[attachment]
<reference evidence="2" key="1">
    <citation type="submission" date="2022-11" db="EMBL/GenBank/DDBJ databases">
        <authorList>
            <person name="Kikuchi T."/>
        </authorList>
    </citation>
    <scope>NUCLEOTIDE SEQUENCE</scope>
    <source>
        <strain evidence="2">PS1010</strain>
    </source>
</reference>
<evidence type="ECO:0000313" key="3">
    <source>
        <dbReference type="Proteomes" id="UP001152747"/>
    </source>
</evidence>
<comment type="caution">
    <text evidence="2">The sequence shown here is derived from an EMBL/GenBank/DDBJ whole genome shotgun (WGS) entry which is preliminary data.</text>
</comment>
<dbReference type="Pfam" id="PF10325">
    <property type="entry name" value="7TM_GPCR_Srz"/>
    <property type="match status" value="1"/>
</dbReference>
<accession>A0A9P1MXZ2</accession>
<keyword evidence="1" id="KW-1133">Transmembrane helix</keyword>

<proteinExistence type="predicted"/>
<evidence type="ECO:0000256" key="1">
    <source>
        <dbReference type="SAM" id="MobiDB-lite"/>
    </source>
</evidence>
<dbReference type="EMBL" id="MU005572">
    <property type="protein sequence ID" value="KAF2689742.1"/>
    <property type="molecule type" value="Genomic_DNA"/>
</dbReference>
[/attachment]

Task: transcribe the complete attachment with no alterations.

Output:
<reference evidence="2" key="1">
    <citation type="submission" date="2022-11" db="EMBL/GenBank/DDBJ databases">
        <authorList>
            <person name="Kikuchi T."/>
        </authorList>
    </citation>
    <scope>NUCLEOTIDE SEQUENCE</scope>
    <source>
        <strain evidence="2">PS1010</strain>
    </source>
</reference>
<evidence type="ECO:0000313" key="3">
    <source>
        <dbReference type="Proteomes" id="UP001152747"/>
    </source>
</evidence>
<comment type="caution">
    <text evidence="2">The sequence shown here is derived from an EMBL/GenBank/DDBJ whole genome shotgun (WGS) entry which is preliminary data.</text>
</comment>
<dbReference type="Pfam" id="PF10325">
    <property type="entry name" value="7TM_GPCR_Srz"/>
    <property type="match status" value="1"/>
</dbReference>
<accession>A0A9P1MXZ2</accession>
<keyword evidence="1" id="KW-1133">Transmembrane helix</keyword>

<proteinExistence type="predicted"/>
<evidence type="ECO:0000256" key="1">
    <source>
        <dbReference type="SAM" id="MobiDB-lite"/>
    </source>
</evidence>
<dbReference type="EMBL" id="MU005572">
    <property type="protein sequence ID" value="KAF2689742.1"/>
    <property type="molecule type" value="Genomic_DNA"/>
</dbReference>